Many people assume that poverty and drug abuse go hand-in-hand. People believe that those who live in lower-income neighborhoods (where there is a lack of education) have a higher risk of becoming addicted to drugs and alcohol—that all drug addicts are poor, homeless, uneducated and unemployed. This has been a common belief for decades, though new studies are revealing that things have changed since 1987, when crack and heroin dominated inner-cities across the United States. Today, the 21 million faces of substance addiction are not all disadvantaged or poverty-stricken. Rather, it is affluent young adults and adolescents of higher socioeconomic status that are most at risk.
While it’s true that poorer demographics are prone to drug exposure and abuse, a new study from Arizona State University has found that wealthy teens are at higher-risk for substance use and mental health issues than middle and lower-class children. Released in late May 2017, the new research suggests that, by age 26, upper-middle-class young adults’ chances of becoming addicted to drugs or alcohol are two to three times higher than the national norms for this age group.
Specifically, affluent adolescents have higher rates of drinking to the point of intoxication and greater use of pot than kids in the general U.S. population. Wealthy children also had rates that were at least double the national average for taking stimulant drugs, such as Adderall, Ritalin, and cocaine.
It’s an interesting dynamic to think about: the teens and young adults who have what most could ever want — wealthy parents, nice, comfortable homes, an elite education, opportunities at college, connections with other affluent families – are the ones most at-risk for drug abuse. Oftentimes, these children are also popular, proficient academically, and accomplished in extracurricular activities such as sports or music. How, then, can it be that these “privileged” youth are more prone to drug addiction?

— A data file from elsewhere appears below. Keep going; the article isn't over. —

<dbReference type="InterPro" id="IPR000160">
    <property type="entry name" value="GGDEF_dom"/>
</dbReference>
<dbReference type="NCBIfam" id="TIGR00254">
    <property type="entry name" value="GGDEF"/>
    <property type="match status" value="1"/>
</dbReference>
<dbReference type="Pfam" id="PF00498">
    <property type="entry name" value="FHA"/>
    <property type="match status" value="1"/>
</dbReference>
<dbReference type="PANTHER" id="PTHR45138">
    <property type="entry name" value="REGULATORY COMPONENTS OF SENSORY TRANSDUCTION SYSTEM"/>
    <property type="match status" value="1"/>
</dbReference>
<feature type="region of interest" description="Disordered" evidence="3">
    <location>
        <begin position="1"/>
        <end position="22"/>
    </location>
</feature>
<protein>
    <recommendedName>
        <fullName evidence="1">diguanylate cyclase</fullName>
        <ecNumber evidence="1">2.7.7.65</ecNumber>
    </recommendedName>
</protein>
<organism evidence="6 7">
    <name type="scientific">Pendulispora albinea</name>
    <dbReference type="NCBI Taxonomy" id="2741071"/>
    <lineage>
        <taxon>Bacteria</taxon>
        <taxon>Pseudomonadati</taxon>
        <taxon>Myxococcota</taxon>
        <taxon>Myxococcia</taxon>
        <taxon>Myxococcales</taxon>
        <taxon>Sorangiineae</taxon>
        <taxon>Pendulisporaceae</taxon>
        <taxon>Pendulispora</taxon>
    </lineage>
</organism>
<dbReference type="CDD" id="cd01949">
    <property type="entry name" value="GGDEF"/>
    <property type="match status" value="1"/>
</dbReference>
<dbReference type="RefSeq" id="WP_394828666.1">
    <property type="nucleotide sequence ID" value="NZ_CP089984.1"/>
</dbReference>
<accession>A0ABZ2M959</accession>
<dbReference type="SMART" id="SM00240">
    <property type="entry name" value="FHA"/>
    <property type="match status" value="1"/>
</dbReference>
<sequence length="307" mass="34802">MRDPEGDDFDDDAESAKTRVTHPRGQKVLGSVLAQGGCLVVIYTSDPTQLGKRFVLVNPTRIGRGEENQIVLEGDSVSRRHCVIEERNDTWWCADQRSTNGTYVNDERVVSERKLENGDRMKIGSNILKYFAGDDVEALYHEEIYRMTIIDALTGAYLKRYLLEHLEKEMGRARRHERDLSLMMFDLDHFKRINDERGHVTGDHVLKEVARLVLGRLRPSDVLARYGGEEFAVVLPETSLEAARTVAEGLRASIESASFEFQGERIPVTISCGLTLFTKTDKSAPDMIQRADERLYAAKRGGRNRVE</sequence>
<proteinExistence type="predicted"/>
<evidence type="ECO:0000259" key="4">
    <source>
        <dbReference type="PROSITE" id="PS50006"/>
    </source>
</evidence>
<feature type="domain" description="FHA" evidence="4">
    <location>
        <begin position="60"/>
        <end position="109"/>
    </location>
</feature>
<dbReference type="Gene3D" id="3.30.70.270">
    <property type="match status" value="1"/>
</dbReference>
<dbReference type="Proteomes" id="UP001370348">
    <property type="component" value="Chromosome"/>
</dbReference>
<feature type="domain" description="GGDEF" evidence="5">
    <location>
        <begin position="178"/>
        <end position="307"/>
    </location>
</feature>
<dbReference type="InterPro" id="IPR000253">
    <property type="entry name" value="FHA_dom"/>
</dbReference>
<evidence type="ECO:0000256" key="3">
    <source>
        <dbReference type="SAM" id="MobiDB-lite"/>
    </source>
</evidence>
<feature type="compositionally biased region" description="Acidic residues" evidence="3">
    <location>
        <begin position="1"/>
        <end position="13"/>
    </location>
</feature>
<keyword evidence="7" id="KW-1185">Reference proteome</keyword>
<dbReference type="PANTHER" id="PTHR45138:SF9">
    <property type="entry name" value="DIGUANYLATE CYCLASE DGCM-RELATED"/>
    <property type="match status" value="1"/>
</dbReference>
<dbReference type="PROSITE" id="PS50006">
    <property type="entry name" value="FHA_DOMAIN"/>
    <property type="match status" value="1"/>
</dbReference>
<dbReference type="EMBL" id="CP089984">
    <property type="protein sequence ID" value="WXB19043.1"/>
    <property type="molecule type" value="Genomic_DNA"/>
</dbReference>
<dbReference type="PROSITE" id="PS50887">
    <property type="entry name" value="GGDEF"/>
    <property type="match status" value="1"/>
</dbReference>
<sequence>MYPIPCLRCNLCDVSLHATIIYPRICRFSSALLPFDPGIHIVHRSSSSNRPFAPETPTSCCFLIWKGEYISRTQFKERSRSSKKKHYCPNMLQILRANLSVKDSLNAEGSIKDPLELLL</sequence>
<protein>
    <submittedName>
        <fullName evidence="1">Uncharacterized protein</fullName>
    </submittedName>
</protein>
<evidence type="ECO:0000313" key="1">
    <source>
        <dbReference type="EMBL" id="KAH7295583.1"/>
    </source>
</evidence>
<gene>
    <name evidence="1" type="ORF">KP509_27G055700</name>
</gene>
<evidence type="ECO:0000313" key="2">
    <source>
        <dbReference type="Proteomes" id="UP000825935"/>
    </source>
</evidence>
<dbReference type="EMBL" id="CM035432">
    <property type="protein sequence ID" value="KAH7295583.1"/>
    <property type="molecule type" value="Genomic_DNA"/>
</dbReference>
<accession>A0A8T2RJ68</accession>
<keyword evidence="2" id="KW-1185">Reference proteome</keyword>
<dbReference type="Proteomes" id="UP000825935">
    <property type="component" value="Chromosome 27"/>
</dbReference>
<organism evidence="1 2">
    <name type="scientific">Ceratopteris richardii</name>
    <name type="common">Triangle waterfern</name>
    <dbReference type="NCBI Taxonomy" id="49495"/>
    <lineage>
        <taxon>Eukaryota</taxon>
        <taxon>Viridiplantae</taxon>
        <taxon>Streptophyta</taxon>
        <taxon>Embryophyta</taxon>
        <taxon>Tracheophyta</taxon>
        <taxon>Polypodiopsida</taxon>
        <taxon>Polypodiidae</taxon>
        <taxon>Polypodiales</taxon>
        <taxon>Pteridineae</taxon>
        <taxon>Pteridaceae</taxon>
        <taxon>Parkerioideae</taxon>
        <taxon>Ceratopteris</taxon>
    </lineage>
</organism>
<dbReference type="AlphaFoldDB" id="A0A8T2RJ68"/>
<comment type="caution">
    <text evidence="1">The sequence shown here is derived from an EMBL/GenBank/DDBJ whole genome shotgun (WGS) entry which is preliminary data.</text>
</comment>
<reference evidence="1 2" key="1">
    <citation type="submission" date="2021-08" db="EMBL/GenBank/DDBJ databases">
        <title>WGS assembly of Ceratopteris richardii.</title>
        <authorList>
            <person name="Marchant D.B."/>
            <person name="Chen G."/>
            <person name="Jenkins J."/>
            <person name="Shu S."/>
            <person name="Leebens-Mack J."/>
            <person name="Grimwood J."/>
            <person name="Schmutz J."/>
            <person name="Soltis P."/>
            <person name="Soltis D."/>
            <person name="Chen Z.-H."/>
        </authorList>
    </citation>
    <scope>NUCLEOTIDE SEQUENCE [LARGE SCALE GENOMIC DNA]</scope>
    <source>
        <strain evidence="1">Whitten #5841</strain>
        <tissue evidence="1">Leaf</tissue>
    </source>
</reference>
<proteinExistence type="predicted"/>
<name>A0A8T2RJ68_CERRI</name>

Suniya Luthar, author of “Adolescents from upper middle class communities: Substance misuse and addiction across early adulthood,” says the answer lies in the lives of these upper-class adolescents:
When the study began, all the surveyed teens were attending some of the best schools in their region: competitive, suburban high schools with high-standardized test scores, extensive extracurricular offerings, and high rates of graduates going on to enroll in very selective universities. But Luthar suggests that these well-established high schools may actually be a contributor to early drug abuse. Generally, adolescents at these types of schools experience great pressure to do well, achieve, and even exceed excellence. Students are expected to be the best. Oftentimes, they are expected to go off to the best colleges and earn full-rides based on their academic or athletic performance. Many students also want this for themselves, and will do whatever it takes to get there.
The problem is, these pressures can become overwhelming, and many teens do not know how to cope with the overabundance of stress. Many will turn to prescription drugs like Adderall in efforts to study harder. Athletes may turn to steroid drugs in efforts to perform better. Others may turn to recreational, illicit drug use as a way to relieve their stresses and “escape.” Thus, the “work hard, play hard” mentality surfaces. Not to mention, many of these teens are struggling silently with mental disorders like anxiety and depression, which can also lead to drug abuse.
Over 80 percent of high school seniors report that they can get marijuana and alcohol very easily. This is a national statistic among all 12th graders. Now imagine the percentage of seniors in highly-affluent schools, where there is more income at one’s disposal. How easy it must be for them to buy drugs and alcohol with the right amount of cash.
With wealth comes great ease in obtaining drugs. According to Luthar, “Many kids in these [affluent] communities have plenty of disposable income with which they can get high-quality fake ID’s, as well as alcohol and both prescription and recreational drugs.”